We also know that some people develop hyperacusis after sudden exposure to very high levels of noise or after a head injury. Such experiences damage delicate structures within the inner ear, leading to increased sensitivity to noise.

The factsheet also states that hyperacusis can be associated with:

  • migraine
  • some types of depression
  • post-traumatic stress disorder
  • multiple sclerosis
  • post-head-injury syndrome
  • Williams’ syndrome
  • Lyme disease
  • conditions that prevent the ear’s normal sound protection mechanism from working, such as Bell’s palsy
  • autistic spectrum disorders

How did you develop hyperacusis?

To this day I am not sure if my development of hyperacusis had a physical or a pyschological cause (or both). 

What's undeniable is that during the 2000s, I was exposing my ears to a lot of loud music, and I developed hyperacusis during this period.

However, I have a long history of suffering from anxiety / depression problems, including OCD - and given that there seems to be a link between anxiety/depression and hyperacusis, I sometimes wonder if I became worried about damaging my hearing to the point where my brain effectively started 'telling' me that I had - and making my ears feel painful every time I heard noise.

Certainly the treatment I received focussed very heavily on addressing a fear of sound and getting me used to everyday noise again - and it was when I finally did this that I overcame the condition.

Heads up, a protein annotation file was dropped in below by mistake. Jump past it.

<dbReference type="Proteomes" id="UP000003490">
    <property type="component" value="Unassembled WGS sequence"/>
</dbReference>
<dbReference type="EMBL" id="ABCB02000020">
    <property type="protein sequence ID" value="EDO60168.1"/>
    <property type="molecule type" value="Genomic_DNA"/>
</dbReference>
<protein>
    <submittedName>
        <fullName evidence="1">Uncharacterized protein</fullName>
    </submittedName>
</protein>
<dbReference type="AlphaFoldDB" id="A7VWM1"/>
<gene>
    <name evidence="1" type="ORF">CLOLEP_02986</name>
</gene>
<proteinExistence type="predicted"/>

What sort of hyperacusis symptoms did you experience?

For me hyperacusis started with a 'fullness' in one ear when I heard certain sounds (espresso machines, car horns, plates banging together). I then started to experience this in my other ear. After a while the noises that caused the fullness feeling started to cause pain every time I heard them.

Where did you get treatment?

I received excellent care from Britain's National Health Service - an institution that is very dear to my heart (and hearing) - at the Royal London Hospital. The treatment in question was hearing therapy - see below.

(Please note that this hospital will only be able to give you treatment if you live in specific areas of London and have been referred by a relevant GP / ENT).

What did your treatment for hyperacusis entail?

I received hearing therapy. This was a mix of 

  • counselling to help with the psychological and emotional effects of hyperacusis
  • help and advice regarding practical solutions.

In the counselling sessions, the hearing therapist zoomed in on scenarios and noises where I experienced discomfort or pain in my ears and discussed ways that I could tackle these so that the pain was reduced or eliminated.